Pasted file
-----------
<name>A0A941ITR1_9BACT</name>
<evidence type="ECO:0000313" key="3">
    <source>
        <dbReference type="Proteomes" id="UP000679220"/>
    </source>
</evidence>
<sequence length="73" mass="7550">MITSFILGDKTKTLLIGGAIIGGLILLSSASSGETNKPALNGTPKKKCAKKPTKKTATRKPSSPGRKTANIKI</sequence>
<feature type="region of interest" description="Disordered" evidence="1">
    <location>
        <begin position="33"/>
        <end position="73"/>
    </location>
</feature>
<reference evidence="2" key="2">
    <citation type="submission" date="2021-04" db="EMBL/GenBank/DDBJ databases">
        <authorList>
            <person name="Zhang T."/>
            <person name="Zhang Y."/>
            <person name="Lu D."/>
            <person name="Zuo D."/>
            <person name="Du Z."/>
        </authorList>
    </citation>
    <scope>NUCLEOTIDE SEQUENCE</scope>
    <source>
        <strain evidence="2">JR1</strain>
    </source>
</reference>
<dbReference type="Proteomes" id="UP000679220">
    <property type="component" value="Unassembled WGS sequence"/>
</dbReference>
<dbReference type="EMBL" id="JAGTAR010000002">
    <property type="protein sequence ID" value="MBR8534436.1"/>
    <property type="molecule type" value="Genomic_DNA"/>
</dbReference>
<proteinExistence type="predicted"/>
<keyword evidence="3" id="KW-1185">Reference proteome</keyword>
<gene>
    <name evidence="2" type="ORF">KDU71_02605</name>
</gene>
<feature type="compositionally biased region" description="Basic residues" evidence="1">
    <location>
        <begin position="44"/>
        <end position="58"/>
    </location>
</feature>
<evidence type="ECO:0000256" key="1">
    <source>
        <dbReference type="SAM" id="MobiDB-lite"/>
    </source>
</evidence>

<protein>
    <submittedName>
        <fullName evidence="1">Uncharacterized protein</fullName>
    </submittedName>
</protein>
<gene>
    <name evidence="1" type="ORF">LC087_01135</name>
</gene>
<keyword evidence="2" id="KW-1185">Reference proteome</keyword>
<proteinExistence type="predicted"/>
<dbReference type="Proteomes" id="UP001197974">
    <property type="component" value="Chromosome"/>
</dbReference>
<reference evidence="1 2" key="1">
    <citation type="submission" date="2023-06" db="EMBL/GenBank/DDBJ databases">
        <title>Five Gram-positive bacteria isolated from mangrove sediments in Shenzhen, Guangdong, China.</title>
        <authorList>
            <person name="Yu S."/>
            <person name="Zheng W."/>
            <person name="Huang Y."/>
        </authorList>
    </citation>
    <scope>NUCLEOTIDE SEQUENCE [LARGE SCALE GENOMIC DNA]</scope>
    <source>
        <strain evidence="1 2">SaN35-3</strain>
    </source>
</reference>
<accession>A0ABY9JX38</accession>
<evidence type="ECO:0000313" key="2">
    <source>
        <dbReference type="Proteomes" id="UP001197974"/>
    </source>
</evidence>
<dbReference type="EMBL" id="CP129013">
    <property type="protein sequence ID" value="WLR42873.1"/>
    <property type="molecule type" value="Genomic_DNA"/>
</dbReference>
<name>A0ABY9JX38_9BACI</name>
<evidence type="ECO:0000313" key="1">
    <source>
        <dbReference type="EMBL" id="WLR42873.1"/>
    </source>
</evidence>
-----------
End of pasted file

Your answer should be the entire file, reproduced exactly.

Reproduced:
<name>A0A941ITR1_9BACT</name>
<evidence type="ECO:0000313" key="3">
    <source>
        <dbReference type="Proteomes" id="UP000679220"/>
    </source>
</evidence>
<sequence length="73" mass="7550">MITSFILGDKTKTLLIGGAIIGGLILLSSASSGETNKPALNGTPKKKCAKKPTKKTATRKPSSPGRKTANIKI</sequence>
<feature type="region of interest" description="Disordered" evidence="1">
    <location>
        <begin position="33"/>
        <end position="73"/>
    </location>
</feature>
<reference evidence="2" key="2">
    <citation type="submission" date="2021-04" db="EMBL/GenBank/DDBJ databases">
        <authorList>
            <person name="Zhang T."/>
            <person name="Zhang Y."/>
            <person name="Lu D."/>
            <person name="Zuo D."/>
            <person name="Du Z."/>
        </authorList>
    </citation>
    <scope>NUCLEOTIDE SEQUENCE</scope>
    <source>
        <strain evidence="2">JR1</strain>
    </source>
</reference>
<dbReference type="Proteomes" id="UP000679220">
    <property type="component" value="Unassembled WGS sequence"/>
</dbReference>
<dbReference type="EMBL" id="JAGTAR010000002">
    <property type="protein sequence ID" value="MBR8534436.1"/>
    <property type="molecule type" value="Genomic_DNA"/>
</dbReference>
<proteinExistence type="predicted"/>
<keyword evidence="3" id="KW-1185">Reference proteome</keyword>
<gene>
    <name evidence="2" type="ORF">KDU71_02605</name>
</gene>
<feature type="compositionally biased region" description="Basic residues" evidence="1">
    <location>
        <begin position="44"/>
        <end position="58"/>
    </location>
</feature>
<evidence type="ECO:0000256" key="1">
    <source>
        <dbReference type="SAM" id="MobiDB-lite"/>
    </source>
</evidence>

<protein>
    <submittedName>
        <fullName evidence="1">Uncharacterized protein</fullName>
    </submittedName>
</protein>
<gene>
    <name evidence="1" type="ORF">LC087_01135</name>
</gene>
<keyword evidence="2" id="KW-1185">Reference proteome</keyword>
<proteinExistence type="predicted"/>
<dbReference type="Proteomes" id="UP001197974">
    <property type="component" value="Chromosome"/>
</dbReference>
<reference evidence="1 2" key="1">
    <citation type="submission" date="2023-06" db="EMBL/GenBank/DDBJ databases">
        <title>Five Gram-positive bacteria isolated from mangrove sediments in Shenzhen, Guangdong, China.</title>
        <authorList>
            <person name="Yu S."/>
            <person name="Zheng W."/>
            <person name="Huang Y."/>
        </authorList>
    </citation>
    <scope>NUCLEOTIDE SEQUENCE [LARGE SCALE GENOMIC DNA]</scope>
    <source>
        <strain evidence="1 2">SaN35-3</strain>
    </source>
</reference>
<accession>A0ABY9JX38</accession>
<evidence type="ECO:0000313" key="2">
    <source>
        <dbReference type="Proteomes" id="UP001197974"/>
    </source>
</evidence>
<dbReference type="EMBL" id="CP129013">
    <property type="protein sequence ID" value="WLR42873.1"/>
    <property type="molecule type" value="Genomic_DNA"/>
</dbReference>
<name>A0ABY9JX38_9BACI</name>
<evidence type="ECO:0000313" key="1">
    <source>
        <dbReference type="EMBL" id="WLR42873.1"/>
    </source>
</evidence>